None of us want to think we would ever be in a situation like this. What could we ever do to have somebody or a group of somebodies chasing us through the wilderness, right? It could happen. Desperate people do desperate things.
When SHTF people will be frantic and will go after anybody who might have the resources to help. Most people will not be prepared.
The average American would not last more than a few days without running water and electricity. Those that do not prepare will try to take from those that do prepare.
If that situation does happen, you want to disappear and leave no trace. When you bug out there needs to be zero chance of anybody finding you. This is not something you just stumble into.
Proper camouflage takes a good plan and good execution. There would be nothing worse than putting hours into building a shelter only to realize that it sticks out like a sore thumb.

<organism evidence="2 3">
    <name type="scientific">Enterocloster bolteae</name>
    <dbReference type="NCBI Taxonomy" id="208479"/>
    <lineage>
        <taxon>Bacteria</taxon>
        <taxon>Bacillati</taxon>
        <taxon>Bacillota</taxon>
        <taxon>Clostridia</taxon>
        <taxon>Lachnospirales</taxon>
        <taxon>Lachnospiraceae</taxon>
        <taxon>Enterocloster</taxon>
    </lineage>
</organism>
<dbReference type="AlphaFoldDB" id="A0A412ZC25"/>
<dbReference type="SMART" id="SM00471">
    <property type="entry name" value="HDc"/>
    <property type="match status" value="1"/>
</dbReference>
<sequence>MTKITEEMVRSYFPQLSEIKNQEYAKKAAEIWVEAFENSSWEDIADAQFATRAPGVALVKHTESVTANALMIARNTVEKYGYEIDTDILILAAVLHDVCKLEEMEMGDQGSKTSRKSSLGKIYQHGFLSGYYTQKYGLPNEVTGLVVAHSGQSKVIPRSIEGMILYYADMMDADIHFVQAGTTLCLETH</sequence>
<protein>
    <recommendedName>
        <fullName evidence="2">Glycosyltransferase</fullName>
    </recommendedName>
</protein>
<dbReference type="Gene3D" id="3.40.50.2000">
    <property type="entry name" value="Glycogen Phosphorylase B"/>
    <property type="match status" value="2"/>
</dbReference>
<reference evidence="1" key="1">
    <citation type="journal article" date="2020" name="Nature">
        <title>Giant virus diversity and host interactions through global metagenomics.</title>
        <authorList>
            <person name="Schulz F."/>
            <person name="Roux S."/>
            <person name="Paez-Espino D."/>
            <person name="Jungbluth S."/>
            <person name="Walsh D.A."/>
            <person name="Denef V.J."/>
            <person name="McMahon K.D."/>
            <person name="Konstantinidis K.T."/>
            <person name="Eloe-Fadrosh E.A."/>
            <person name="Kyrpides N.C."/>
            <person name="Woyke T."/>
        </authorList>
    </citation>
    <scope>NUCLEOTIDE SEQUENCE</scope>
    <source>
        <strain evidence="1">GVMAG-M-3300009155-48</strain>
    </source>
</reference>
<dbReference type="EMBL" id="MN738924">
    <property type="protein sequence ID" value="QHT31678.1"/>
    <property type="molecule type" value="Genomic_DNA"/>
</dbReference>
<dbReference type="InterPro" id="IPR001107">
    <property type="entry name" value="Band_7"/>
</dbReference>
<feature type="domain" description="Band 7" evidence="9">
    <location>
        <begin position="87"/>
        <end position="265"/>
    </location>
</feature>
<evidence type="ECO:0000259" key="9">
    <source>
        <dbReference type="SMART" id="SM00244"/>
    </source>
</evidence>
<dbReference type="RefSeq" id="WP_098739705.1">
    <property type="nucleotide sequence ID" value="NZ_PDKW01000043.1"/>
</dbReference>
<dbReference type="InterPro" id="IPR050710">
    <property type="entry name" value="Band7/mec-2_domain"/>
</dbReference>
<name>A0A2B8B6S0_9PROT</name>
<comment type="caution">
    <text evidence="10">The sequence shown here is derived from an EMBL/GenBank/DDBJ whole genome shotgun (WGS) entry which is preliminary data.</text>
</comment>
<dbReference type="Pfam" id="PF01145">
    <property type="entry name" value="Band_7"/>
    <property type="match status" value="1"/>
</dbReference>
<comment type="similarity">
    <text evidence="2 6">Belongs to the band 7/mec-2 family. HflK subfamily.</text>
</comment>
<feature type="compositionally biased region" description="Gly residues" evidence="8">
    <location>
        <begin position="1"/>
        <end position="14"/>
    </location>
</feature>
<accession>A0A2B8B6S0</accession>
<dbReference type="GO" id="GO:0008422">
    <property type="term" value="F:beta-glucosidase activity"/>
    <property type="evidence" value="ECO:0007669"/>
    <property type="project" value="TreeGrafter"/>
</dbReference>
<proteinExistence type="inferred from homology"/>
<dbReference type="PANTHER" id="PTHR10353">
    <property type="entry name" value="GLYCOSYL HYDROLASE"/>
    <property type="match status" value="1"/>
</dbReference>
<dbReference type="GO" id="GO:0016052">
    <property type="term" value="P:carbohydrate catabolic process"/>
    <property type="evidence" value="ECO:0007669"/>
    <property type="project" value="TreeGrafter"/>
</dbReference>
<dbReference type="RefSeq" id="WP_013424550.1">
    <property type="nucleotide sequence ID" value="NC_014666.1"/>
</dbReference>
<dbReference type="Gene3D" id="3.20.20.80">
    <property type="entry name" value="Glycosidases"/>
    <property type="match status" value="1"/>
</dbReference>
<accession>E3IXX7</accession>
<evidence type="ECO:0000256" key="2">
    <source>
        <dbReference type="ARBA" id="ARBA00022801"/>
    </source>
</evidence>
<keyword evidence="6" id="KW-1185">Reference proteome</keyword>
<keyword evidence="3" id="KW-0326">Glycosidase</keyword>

Take the time to do it right. This shelter will be your only real security for whatever amount of time you spend on the run. Make sure that it is secure.
My name is Ryan Dotson and I am a survivalist, prepper, writer, and photographer. I grew up in the Ozark Mountains and in the foothills of the Pocono Mountains. My interest in survival started when I was in Boy Scouts and continued as my father, uncle, and grandfather taught me to hunt and fish. In the last few years I have started taking on survival challenges and have started writing about my experiences. I currently live in Mid-Missouri with my wife Lauren and three year old son Andrew.